The purpose of this story is to illustrate that no one view is completely accurate – the entire truth.  It takes different perspectives to arrive at the whole truth.

The Seneca use the medicine wheel to illuminate this completeness.  People sit in council around a central fire.  The fire represents truth.  Each person in the medicine wheel speaks his truth (his view of the fire from his place in the circle) until all views have been heard. Consensus is then discovered through the combination of all points of view.

It is difficult to fully comprehend health with the mere cataloguing of the body's physical attributes.  In terms of the elephant, what about its instinct to herd?  There is no physical attribute within the elephant that causes this behavior.  Where does that come from?

Our doctors accurately describe different structures and functions of our bodies but this is not the whole elephant!  We need to go beyond description and integrate all the facts of structure and function into a whole body concept.  Allergies result from the interaction of our bodies with our environment.  Perhaps we can gain this broader perspective by looking at our place within our environment.


Force is a primary element of our environment.  Force is the capacity to do work or cause physical change; strength or power4.

For example, gravity is a force.  We cannot see, touch or hear the force of gravity.  Its physical presence is not discernible with our normal five senses.  Yet there is no doubt it exists since we can scientifically measure the results of its strength and direction.

Both strength and direction can be demonstrated by lifting this book off a table.  The strength a person needs to lift the book indicates the strength of gravity.  The person is lifting against the force of gravity which is pulling the book down toward the earth.  When it is lifted, the book is pulled vertically against the direction of the force of gravity.  It takes a specific amount of strength in the person to counteract the strength of the gravity so the book will rise.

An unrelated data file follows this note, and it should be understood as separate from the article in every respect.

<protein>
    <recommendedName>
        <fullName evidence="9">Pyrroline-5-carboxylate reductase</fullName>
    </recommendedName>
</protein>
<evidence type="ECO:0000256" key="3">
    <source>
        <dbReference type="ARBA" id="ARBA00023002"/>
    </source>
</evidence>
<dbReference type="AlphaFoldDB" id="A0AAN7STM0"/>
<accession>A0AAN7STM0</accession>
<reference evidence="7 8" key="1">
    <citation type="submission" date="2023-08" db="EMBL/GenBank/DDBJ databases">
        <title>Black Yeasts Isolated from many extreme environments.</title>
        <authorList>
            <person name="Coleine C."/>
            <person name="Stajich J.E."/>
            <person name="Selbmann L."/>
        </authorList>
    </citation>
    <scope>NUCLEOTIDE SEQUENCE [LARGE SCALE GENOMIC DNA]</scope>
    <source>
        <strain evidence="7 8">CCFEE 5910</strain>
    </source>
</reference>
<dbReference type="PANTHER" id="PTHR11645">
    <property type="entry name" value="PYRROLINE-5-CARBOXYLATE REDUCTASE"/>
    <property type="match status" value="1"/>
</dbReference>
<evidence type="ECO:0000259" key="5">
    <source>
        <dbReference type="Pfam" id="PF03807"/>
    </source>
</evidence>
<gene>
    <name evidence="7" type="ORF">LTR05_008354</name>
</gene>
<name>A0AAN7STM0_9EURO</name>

It takes less strength, however, to slide the book across the surface of the table, than it does to lift it.  This is because sliding is not directly counteracting the direction of the force.  Thus, the force of gravity has both strength and direction.


Energy is the work that a physical system is capable of doing in changing from its actual state to a specified reference state5.  Force is measured in terms of energy.  Energy is the amount of work that the force can do.

The word energy was coined by Aristotle, from the Greek word “energes” (energos) which means active, at work.  Looking at the pre-historical path of the word, we find energy's root word is “werg” which means: to do.  A second path suggests that “werg” comes from a Greek word meaning:  organ, to swell; orgasm.  Is it possible that Aristotle was hinting that our bodies have some unique force that swells or produces energy within our bodies?  Is it possible that this force is the result of all our visible, physical structures and functions; yet is not identified with any single part?  What is this force?  Where does it come from?